Saturday, January 23, 2016

The Non-White Teacher Problem

And here comes yet an other piece of research to add to the stack.

New research from Jason A. Grissom and Christopher Redding looked for new information to explain the underrepresentation of students of color in gifted programs. It's complicated problem, but the researchers came up with one answer-- white teachers are far less likely than teachers of color to identify students of color as gifted. (Consider this the second cousin of the finding that police view young Black men as older and less innocent than whites).

Research from last spring suggests that students do better in classes taught by same-race teachers.

Common sense that says students need to see an adult in school who is like them.

And yet, the trend in education has worked the other way since the days of Brown vs. Board of Education. At a moment when the student population in the US is less than 50% white, the teacher pool is overwhelmingly white and female.

In some cases, Black educators have been pushed out of the classroom (post Katrina New Orleans went from a 71% Black teaching pool to less than 50%). But research keeps repeating the same basic finding on a larger scale-- we are failing to hold onto men and non-white teachers.

Why? Articles keep asking the question, but nobody seems to have an answer.

There are theories. The low pay, which can have impact on men who feel the need to support a family with their job. Richard Ingersoll, a leading researcher of the teacher pool tags working conditions, specifically lack of autonomy and input in school decisions. This first-person account slams home the degree of cultural insensitivity that teachers of color can encounter. And that's before we even get into systems and communities where just-plain-racism is a huge obstacle.

It's a problem, and it's larger problem than it was decades ago precisely because the racial balance of our students is shifting, and -- as with the article that kicked this piece off -- there are real, damaging consequences to students of color.

And yet, nobody is really working on the problem. Reformsters says next to nothing about teacher retention-- they're much more interested in tracking bad teachers down and consequently have done a lot to make teaching seem less like a stable job. Teach for America has taken a stab at it, sort of, but since TFA is in the business of creating short-term teacher tourism instead of building lifetime teaching careers.

Local districts are caught up in a variety of other issues, many of them completely legit. The non-white (male) teacher gap is not sexy, it's not headline grabbing, and it isn't costing anybody a lot of money. It intersects with race, which white America isn't often good at discussing (or even willing to try), and it tweaks the egos of white teachers who, if they don't listen carefully enough, hear, "You aren't good enough to teach students of color," which is of course beside the point.

But with every additional data point, it becomes more and more clearly a problem that we can't just ignore.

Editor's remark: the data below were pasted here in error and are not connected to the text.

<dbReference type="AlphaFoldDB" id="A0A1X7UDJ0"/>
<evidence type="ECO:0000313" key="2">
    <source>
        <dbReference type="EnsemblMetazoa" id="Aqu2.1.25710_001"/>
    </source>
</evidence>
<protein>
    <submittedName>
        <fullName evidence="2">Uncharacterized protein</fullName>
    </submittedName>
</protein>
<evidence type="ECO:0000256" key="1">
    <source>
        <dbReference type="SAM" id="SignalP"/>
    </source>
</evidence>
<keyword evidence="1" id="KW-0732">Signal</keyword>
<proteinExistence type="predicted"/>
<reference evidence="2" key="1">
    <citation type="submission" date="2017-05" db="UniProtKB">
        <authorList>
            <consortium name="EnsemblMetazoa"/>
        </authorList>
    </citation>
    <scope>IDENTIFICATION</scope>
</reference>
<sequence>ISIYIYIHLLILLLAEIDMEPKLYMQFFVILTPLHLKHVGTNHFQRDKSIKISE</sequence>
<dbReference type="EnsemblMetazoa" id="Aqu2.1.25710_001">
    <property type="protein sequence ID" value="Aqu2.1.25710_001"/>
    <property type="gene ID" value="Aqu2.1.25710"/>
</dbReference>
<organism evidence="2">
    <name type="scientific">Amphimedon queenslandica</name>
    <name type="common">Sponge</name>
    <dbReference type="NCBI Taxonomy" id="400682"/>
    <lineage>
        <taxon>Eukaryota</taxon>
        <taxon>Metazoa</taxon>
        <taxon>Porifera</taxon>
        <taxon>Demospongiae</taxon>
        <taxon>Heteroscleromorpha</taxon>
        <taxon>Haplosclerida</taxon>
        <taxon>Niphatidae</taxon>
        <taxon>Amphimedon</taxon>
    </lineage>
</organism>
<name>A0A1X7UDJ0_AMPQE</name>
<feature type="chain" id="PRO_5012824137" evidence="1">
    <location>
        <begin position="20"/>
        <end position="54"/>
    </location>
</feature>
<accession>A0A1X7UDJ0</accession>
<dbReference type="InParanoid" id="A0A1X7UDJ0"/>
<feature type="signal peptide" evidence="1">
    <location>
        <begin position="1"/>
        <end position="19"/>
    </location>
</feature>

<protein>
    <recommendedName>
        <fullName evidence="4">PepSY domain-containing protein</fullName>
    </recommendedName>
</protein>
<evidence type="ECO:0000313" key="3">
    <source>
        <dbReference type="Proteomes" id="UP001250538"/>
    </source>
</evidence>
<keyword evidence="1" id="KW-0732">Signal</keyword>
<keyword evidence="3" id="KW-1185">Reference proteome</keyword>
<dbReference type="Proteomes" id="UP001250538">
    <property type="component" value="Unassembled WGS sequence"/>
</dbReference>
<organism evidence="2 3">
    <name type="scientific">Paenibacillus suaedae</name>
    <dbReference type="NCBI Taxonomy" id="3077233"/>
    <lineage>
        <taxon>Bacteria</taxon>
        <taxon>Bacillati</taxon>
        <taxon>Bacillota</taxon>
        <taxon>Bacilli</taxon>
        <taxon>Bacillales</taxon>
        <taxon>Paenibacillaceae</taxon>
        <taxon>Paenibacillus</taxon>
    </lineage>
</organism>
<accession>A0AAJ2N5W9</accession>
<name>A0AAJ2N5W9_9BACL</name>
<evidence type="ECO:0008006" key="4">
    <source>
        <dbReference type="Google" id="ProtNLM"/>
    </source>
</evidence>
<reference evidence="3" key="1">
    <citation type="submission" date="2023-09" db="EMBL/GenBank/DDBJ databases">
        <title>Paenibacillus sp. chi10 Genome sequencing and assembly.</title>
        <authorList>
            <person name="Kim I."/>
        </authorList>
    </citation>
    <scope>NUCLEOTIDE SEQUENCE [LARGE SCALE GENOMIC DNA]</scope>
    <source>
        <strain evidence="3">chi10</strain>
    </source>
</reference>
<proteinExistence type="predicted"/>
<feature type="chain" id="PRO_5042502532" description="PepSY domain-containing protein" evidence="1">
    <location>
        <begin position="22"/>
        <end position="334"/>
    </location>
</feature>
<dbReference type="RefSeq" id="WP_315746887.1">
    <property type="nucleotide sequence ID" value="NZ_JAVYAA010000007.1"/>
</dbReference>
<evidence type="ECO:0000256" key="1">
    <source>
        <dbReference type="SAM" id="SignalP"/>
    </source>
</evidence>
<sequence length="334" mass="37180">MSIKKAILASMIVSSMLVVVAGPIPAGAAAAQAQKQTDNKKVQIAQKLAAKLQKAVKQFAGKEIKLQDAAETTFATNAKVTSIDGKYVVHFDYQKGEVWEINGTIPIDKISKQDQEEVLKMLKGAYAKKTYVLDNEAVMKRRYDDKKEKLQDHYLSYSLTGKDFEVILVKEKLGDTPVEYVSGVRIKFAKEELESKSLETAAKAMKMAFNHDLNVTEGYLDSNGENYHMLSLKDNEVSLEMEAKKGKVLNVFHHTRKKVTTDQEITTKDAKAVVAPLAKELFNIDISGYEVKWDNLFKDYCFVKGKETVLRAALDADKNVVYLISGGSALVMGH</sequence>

1. I have some ambivalent feelings about this issue. On one hand, I understand that more "persons of color" are needed in schools. However, it makes me uncomfortable to read that "successful persons of color" can't "afford" to continue teaching. What does that say about the poor souls of any race or ethnicity who stay in the classroom. Am I some "dumb schmuck" because I made a commitment to the profession because it was work that I enjoyed and that I believed made a positive contribution to society? When I read one of the articles you referenced about the "Teach for America graduate" who left teaching to get a "better" job doing something else, it "sort of" annoyed me because that person had a real opportunity to help folks improve their lives and they chose to pursue the so-called "American Dream" and try to stuff as much $$$ into their pockets as they could. Sure, pay for teachers sucks, and every politician thinks they can get more $$$$ from Super Pacs by trashing teachers (Like that ignorant S.O.B. governor from NJ who made such a great sacrifice to leave his campaign in New Hampshire to come back to NJ to help us get through the Blizzard of '16), but it's honest work that helps people rather than rips them off.

    I always enjoy your blogs, but this one not so much.

    1. TFA's specialty is people who are only passing through the classroom on their way to their "real jobs." That's their thing.

      And I don't think that you (or I, for that matter) are a dumb schmuck for sticking it out. But some people can't. People stay and go for a variety of reasons. I try not to read any judgment about my choices into their choices.

  2. It has always bothered me that I have not seen a single Black student in my AP Physics class in 17 years. I know there are capable students out there. It bothers me,

  3. On point as usual. Many very capable females stay in teaching because their husbands have much higher salaries. My husband has always said I am his community service. In shouldn't be this way and many cant afford it.